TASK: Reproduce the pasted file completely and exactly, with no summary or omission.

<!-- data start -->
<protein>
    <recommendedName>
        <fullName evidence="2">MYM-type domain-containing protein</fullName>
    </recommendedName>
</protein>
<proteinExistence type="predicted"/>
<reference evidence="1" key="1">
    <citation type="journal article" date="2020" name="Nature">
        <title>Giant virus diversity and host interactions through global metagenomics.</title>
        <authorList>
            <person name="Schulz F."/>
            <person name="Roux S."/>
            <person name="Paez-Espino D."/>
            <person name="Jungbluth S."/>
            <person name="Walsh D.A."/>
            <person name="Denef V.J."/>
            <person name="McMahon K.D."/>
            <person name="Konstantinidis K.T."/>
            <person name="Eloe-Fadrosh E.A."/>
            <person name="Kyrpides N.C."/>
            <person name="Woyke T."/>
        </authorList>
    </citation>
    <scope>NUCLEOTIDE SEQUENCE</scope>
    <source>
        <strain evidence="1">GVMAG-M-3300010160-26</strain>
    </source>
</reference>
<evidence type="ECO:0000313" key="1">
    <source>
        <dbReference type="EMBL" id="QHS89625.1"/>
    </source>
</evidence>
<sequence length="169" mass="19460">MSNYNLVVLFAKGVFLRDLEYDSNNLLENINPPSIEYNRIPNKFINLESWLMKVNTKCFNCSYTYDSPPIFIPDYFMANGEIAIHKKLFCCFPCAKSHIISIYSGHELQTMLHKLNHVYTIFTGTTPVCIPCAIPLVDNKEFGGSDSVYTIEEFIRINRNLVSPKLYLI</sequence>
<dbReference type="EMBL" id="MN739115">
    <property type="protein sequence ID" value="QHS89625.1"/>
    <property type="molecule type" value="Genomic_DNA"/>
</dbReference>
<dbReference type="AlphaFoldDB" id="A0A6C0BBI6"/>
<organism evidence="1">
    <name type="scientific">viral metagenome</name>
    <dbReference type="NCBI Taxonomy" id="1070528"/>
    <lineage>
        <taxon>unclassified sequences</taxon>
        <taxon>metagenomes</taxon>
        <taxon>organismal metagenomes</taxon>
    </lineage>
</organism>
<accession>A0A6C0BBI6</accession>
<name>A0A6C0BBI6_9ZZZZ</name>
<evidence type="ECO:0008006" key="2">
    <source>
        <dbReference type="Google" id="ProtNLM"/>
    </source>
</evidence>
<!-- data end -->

<protein>
    <recommendedName>
        <fullName evidence="2">MYM-type domain-containing protein</fullName>
    </recommendedName>
</protein>
<proteinExistence type="predicted"/>
<reference evidence="1" key="1">
    <citation type="journal article" date="2020" name="Nature">
        <title>Giant virus diversity and host interactions through global metagenomics.</title>
        <authorList>
            <person name="Schulz F."/>
            <person name="Roux S."/>
            <person name="Paez-Espino D."/>
            <person name="Jungbluth S."/>
            <person name="Walsh D.A."/>
            <person name="Denef V.J."/>
            <person name="McMahon K.D."/>
            <person name="Konstantinidis K.T."/>
            <person name="Eloe-Fadrosh E.A."/>
            <person name="Kyrpides N.C."/>
            <person name="Woyke T."/>
        </authorList>
    </citation>
    <scope>NUCLEOTIDE SEQUENCE</scope>
    <source>
        <strain evidence="1">GVMAG-M-3300010160-26</strain>
    </source>
</reference>
<evidence type="ECO:0000313" key="1">
    <source>
        <dbReference type="EMBL" id="QHS89625.1"/>
    </source>
</evidence>
<sequence length="169" mass="19460">MSNYNLVVLFAKGVFLRDLEYDSNNLLENINPPSIEYNRIPNKFINLESWLMKVNTKCFNCSYTYDSPPIFIPDYFMANGEIAIHKKLFCCFPCAKSHIISIYSGHELQTMLHKLNHVYTIFTGTTPVCIPCAIPLVDNKEFGGSDSVYTIEEFIRINRNLVSPKLYLI</sequence>
<dbReference type="EMBL" id="MN739115">
    <property type="protein sequence ID" value="QHS89625.1"/>
    <property type="molecule type" value="Genomic_DNA"/>
</dbReference>
<dbReference type="AlphaFoldDB" id="A0A6C0BBI6"/>
<organism evidence="1">
    <name type="scientific">viral metagenome</name>
    <dbReference type="NCBI Taxonomy" id="1070528"/>
    <lineage>
        <taxon>unclassified sequences</taxon>
        <taxon>metagenomes</taxon>
        <taxon>organismal metagenomes</taxon>
    </lineage>
</organism>
<accession>A0A6C0BBI6</accession>
<name>A0A6C0BBI6_9ZZZZ</name>
<evidence type="ECO:0008006" key="2">
    <source>
        <dbReference type="Google" id="ProtNLM"/>
    </source>
</evidence>